Dr. Walead Mosaad

Islamic Spirituality & Leadership

This course will provide an overview of models of spirituality and religious leadership in the Muslim context from both a historical perspective as well as a contemporary one, and give students an in-depth look at traditional texts that describe the core principles of leadership and spirituality.
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Course Summary

This course will familiarize the learner with the key elements of leadership and its relationship to spirituality based upon the Islamic tradition. Students will study primary classical texts that expound upon the attributes of the Muslim leader, the spiritual pitfalls and dangers associated with leadership, and the method of leadership of the Prophet Muhammad ﷺ. Additionally, the formation of traditional as well as contemporary Muslim communities and societies are explored, as are the different approaches to community development utilized by various intellectual and ideological schools within the Islamic tradition.

You will learn about the following topics:

Islam: From Arabia to Africa to the West
Black Religious Cosmology: From Africa to America
America, Whiteness, and Blackness
African Muslims in America Under Slavery
Black Religion and the Rise of Black Proto-Islam
The Moorish Science Temple and Nation of Islam
The Ahmadiyyah Mission
Malcolm X
Imam W.D. Muhammad / Minister Farrakhan
Five Percenters, Ansar-Allah and other groups
Independent Sunni Movements, Dar al-Islam, Salafi Movement
Black Orientalism
Blackamericans, Immigrants and the American State
Blackamerican Islam and Gender
Navigating this Course

This course is divided into a series of Modules, each containing recorded lecture videos, quizzes, and related information.

Course readings and handouts may also be available for download. These materials serve as background reading and resources related to the course content.

Use the navigation buttons to proceed through the sequence of course modules. You can always re-watch a lecture in this entirely self-paced course. Take the optional quizzes to check your learning.

About your Instructor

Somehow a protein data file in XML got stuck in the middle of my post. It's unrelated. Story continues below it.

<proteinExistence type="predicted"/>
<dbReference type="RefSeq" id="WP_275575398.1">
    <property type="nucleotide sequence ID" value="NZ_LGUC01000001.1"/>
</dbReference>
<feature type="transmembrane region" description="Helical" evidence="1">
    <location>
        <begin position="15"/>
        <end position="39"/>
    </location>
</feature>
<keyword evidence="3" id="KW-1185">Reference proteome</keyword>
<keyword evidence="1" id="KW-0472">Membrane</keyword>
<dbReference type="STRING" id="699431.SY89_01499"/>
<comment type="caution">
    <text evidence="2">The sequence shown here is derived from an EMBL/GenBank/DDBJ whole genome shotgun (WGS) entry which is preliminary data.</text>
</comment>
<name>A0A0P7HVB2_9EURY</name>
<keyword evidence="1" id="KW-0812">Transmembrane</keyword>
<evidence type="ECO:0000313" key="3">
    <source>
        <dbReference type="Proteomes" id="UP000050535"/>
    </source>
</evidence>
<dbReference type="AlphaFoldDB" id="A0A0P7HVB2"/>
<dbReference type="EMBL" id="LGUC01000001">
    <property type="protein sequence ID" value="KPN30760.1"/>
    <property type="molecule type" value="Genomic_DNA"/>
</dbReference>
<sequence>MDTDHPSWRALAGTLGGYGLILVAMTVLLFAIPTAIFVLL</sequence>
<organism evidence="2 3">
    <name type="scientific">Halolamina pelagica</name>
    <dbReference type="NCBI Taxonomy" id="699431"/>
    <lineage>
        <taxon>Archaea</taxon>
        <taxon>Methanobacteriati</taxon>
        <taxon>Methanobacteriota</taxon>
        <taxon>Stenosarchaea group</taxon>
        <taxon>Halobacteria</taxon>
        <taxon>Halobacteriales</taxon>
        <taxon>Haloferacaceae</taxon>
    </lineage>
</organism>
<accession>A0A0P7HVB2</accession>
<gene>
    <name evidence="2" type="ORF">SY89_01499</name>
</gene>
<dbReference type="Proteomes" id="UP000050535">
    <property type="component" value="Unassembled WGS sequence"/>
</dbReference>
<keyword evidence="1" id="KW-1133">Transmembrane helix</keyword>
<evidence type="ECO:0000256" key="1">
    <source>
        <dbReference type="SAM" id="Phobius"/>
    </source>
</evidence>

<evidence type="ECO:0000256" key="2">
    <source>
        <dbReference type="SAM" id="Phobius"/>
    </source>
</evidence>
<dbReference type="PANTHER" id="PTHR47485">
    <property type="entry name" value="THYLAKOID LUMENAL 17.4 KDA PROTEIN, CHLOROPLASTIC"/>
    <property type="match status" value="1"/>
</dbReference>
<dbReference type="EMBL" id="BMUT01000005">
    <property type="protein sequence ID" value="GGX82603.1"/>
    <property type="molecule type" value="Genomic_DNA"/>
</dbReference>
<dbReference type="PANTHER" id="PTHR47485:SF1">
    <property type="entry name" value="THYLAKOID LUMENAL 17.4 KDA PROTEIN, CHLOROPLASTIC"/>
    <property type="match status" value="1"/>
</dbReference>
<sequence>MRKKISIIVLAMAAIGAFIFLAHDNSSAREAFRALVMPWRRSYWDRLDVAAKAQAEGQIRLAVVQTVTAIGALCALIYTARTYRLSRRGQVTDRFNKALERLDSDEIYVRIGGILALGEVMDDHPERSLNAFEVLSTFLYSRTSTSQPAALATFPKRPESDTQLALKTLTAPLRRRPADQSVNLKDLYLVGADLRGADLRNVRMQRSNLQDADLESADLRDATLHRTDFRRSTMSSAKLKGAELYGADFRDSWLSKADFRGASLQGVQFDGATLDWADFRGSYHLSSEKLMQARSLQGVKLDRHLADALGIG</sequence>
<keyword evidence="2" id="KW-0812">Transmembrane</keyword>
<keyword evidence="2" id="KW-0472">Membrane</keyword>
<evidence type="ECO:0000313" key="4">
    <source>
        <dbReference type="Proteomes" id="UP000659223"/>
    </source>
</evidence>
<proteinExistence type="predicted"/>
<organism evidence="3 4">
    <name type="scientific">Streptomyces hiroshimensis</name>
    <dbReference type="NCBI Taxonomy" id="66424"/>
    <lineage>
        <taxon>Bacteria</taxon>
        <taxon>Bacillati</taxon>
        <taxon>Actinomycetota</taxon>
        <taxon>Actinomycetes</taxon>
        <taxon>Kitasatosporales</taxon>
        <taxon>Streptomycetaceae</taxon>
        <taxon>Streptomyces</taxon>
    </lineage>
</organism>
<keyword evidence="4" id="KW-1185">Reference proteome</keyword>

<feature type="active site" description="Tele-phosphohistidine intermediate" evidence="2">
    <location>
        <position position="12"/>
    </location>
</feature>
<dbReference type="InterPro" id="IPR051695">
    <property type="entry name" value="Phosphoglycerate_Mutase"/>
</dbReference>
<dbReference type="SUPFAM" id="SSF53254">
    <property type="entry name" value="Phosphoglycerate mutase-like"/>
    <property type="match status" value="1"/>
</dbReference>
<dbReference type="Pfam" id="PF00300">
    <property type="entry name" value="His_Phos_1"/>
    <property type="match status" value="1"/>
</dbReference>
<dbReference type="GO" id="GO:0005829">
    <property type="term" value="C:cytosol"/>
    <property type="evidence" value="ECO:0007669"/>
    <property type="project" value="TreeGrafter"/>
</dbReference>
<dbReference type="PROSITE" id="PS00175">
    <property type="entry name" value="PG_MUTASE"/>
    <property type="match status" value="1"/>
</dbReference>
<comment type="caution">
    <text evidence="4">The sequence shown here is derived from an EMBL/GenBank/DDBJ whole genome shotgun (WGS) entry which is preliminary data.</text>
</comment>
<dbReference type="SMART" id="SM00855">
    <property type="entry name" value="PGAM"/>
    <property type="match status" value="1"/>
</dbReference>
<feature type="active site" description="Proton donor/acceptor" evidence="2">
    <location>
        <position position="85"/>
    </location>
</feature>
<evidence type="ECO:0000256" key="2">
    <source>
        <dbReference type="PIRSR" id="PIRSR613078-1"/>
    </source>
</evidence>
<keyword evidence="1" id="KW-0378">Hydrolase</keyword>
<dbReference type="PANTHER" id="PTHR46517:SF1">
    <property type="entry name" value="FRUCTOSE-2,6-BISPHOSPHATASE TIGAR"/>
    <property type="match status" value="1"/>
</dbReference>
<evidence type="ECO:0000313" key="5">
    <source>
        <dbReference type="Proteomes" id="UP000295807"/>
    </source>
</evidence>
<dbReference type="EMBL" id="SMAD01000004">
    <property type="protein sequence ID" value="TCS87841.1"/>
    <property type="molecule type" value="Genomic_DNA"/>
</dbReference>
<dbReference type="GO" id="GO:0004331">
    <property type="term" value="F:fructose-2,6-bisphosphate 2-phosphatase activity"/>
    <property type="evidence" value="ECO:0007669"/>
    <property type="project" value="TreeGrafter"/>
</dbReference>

Dr. Sherman Jackson is the King Faisal Chair of Islamic Thought and Culture, and Professor of Religion and American Studies and Ethnicity at the University of Southern California (USC). He was formerly the Arthur F. Thurnau Professor of Near Eastern Studies and Visiting Professor of Law and Professor of Afro-American Studies at the University of Michigan (Ann Arbor).

Dr. Jackson received his Ph.D. from the University of Pennsylvania and has taught at the University of Texas at Austin, Indiana University, Wayne State University and the University of Michigan. From 1987 to 1989, he served as Executive Director of the Center of Arabic Study Abroad in Cairo, Egypt. He is the author of several books, including Islamic Law and the State: The Constitutional Jurisprudence of Shihâb al-Dîn al-Qarâfî (E.J. Brill, 1996), On the Boundaries of Theological Tolerance in Islam: Abû Hâmid al-Ghazâlî’s Faysal al-Tafriqa (Oxford, 2002), Islam and the Blackamerican: Looking Towards the Third Resurrection (Oxford, 2005) Islam and the Problem of Black Suffering (Oxford, 2009), and most recently Sufism for Non-Sufis? Ibn ‘Ata’ Allah al-Sakandari’s Taj al-‘Arus (Oxford, 2012).

Course Readings

The main course book is:

Jackson, Sherman. Islam and the Blackamerican: Looking Toward the Third Resurrection. New York: Oxford University Press, 2005. Paperback. ISBN: 978-0199782383. Kindle version available.

Please find selected additional readings for the course (articles and book sections within fair use parameters) in the Downloads section on the right. 

Patrick Jones - Course author

Dr. Walead Mosaad

Dr. Walead M. Mosaad is an internationally recognized scholar in Islamic Studies and human development. He has completed degrees from Rutgers University and Fath Islamic Seminary in Damascus. He received his PhD from the University of Exeter in Arab and Islamic Studies, and was also classically trained at Al-Azhar University.

Course contents